No, There Is No “Troubling Persistence” of Eugenicist Thought in America

Andrew Sullivan points me to a piece by Michael Brendan Dougherty bemoaning the “troubling persistence” of eugenic thought in America. But Dougherty’s evidence for this is tissue-paper thin, especially in his credulous treatment of the high abortion rate among women with Down syndrome babies:

In an article that explores this sympathetically, Alison Piepmeier writes:

Repeatedly women told me that they ended the pregnancy not because they wanted a “perfect child” (as one woman said, “I don’t know what ‘perfect child’ even means”) but because they recognized that the world is a difficult place for people with intellectual disabilities.

If the numbers on abortion and Down syndrome are even remotely accurate, the birth of a Down baby is something already against the norm. As medical costs are more and more socialized, it is hard to see how the stigma attached to “choosing” to carry a Down syndrome child to term will not increase. Why choose to burden the health system this way? Instead of neighbors straightforwardly admiring parents for the burden they bear with a disabled child, society is made up of taxpayers who will roll their eyes at the irresponsible breeder, who is costing them a mint in “unnecessary” medical treatment and learning specialists at school. Why condemn a child to a “life like that,” they will wonder.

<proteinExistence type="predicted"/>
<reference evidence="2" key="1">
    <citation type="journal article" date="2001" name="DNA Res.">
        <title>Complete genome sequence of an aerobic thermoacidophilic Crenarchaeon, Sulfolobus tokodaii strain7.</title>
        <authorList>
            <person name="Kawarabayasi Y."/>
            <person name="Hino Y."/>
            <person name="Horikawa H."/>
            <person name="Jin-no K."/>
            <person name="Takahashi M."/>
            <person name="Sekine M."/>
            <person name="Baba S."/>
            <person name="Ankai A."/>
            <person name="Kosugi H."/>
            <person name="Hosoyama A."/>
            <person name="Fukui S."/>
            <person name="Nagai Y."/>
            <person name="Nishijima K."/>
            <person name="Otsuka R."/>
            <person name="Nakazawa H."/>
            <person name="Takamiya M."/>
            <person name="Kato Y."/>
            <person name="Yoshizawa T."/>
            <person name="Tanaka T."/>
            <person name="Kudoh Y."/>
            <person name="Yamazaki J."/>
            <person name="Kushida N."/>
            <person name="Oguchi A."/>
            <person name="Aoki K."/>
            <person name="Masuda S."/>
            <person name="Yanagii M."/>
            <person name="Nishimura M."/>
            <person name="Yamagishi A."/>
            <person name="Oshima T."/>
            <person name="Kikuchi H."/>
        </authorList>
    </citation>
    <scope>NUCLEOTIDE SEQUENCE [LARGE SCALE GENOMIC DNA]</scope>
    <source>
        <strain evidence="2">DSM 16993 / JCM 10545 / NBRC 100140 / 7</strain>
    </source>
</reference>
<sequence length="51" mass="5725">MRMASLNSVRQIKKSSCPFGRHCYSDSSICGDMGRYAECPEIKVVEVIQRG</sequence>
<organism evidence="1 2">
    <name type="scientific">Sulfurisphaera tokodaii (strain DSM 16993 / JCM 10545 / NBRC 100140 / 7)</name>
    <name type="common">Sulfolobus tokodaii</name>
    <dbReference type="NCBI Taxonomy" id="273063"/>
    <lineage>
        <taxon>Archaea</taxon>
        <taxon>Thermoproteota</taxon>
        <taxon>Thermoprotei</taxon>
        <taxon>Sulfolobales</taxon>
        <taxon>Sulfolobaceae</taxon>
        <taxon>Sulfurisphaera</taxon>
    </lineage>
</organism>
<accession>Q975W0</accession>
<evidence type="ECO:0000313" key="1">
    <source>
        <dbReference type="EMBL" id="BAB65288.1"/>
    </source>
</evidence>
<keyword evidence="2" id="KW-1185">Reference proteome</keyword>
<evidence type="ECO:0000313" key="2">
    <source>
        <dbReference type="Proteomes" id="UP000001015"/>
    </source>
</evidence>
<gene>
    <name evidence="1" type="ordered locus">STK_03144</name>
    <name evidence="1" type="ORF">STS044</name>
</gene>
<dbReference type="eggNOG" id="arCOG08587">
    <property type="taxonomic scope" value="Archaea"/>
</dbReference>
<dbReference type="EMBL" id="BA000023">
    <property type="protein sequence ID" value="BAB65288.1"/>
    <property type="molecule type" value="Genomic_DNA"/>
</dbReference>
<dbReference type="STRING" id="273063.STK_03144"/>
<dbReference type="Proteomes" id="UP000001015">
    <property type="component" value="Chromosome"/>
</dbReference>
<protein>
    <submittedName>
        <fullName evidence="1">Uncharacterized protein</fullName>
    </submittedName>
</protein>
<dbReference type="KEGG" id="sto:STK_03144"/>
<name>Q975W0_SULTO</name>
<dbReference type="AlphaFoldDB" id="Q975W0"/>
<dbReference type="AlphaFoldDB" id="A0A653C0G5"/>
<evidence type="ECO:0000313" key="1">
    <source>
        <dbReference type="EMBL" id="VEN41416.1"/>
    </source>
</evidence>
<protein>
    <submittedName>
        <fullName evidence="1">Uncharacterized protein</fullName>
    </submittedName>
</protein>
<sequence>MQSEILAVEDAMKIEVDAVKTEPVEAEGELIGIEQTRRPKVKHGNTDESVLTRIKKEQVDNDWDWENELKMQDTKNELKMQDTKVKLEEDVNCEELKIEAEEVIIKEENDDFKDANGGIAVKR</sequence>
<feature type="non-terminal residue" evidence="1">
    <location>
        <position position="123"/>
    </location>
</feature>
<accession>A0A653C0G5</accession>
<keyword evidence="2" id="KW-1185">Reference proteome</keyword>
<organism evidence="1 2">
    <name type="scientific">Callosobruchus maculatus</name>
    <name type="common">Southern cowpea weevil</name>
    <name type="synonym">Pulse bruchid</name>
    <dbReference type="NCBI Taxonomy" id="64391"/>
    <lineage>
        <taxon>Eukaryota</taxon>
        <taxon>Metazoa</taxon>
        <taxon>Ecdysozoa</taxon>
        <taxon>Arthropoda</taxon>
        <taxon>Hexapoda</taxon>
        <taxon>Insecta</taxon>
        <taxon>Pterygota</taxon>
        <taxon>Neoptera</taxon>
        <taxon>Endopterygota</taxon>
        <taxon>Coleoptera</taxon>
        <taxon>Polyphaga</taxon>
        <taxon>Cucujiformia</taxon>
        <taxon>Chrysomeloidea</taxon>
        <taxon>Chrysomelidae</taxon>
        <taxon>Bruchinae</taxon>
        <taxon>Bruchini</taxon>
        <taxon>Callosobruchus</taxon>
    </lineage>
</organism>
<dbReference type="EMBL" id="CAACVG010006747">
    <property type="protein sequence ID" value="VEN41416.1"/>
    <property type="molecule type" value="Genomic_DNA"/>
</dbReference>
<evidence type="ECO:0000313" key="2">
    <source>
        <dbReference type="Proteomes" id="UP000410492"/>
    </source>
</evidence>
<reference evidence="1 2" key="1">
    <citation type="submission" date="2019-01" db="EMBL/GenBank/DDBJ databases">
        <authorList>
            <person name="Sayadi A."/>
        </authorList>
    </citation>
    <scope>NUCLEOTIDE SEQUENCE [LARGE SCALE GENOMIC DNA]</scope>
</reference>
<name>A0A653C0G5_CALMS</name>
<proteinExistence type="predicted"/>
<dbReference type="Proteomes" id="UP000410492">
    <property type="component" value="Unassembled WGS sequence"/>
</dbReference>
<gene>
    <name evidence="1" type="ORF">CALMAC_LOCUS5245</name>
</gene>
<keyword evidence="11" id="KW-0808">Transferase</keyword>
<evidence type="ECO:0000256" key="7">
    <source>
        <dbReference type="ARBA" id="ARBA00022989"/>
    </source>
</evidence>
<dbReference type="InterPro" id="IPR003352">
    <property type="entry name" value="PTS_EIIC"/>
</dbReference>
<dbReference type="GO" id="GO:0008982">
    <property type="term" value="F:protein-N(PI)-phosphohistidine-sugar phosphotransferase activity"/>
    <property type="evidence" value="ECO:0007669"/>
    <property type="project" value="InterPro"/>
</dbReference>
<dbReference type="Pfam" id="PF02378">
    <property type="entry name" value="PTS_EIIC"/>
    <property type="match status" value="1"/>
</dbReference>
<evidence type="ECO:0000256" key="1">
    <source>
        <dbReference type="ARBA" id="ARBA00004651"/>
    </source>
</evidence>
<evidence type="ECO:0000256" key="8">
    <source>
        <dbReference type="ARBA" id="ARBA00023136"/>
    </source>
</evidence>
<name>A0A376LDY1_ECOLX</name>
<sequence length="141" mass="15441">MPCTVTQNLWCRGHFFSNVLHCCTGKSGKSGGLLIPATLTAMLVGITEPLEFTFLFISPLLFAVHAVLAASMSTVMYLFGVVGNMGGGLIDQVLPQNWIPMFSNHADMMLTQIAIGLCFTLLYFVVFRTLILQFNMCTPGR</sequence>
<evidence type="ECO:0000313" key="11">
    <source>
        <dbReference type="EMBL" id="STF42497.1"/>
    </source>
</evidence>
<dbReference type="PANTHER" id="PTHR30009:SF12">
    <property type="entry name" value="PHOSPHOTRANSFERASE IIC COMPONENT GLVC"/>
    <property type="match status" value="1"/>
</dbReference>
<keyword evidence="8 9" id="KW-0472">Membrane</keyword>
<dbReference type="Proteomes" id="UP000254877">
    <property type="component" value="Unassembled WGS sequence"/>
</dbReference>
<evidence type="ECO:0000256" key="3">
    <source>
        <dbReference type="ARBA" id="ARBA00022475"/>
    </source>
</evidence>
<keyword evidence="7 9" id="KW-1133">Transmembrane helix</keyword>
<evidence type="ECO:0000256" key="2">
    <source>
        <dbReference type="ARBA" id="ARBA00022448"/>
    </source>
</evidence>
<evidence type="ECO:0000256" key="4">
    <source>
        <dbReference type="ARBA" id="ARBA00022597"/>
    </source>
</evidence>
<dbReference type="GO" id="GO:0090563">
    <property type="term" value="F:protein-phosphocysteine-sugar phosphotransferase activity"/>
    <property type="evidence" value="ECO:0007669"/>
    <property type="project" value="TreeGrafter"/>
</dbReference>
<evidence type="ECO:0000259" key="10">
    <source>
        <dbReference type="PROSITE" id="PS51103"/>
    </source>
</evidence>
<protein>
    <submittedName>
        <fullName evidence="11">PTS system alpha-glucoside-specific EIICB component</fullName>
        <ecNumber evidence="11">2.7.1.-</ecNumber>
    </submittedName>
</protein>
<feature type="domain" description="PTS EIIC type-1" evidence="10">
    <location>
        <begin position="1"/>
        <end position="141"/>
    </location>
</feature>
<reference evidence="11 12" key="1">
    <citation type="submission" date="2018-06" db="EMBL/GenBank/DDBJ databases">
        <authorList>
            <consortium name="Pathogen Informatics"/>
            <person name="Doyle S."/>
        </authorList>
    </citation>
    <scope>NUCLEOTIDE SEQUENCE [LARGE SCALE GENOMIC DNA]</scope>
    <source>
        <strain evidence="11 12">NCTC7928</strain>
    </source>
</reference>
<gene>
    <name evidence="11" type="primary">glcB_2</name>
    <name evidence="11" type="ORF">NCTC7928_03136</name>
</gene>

Oh please. These women were lying. The reason they had abortions is because raising a Down syndrome child is a tremendous amount of work and, for many people, not very rewarding. But that sounds shallow and selfish, so they resorted instead to an excuse that sounds a little more caring. Far from being afraid of eye-rolling neighbors who disapprove of carrying the baby to term because it might lead to higher tax rates, they’re explicitly trying to avoid the ostracism of neighbors who would think poorly of them for aborting a child just because it’s a lot of work to raise.

This has nothing to do with eugenic thought one way or the other. The more prosaic truth is simpler: Most of us aren’t saints, and given a choice, we’d rather have a child without Down syndrome. You can approve or disapprove of this as you will, but that’s all that’s going on here.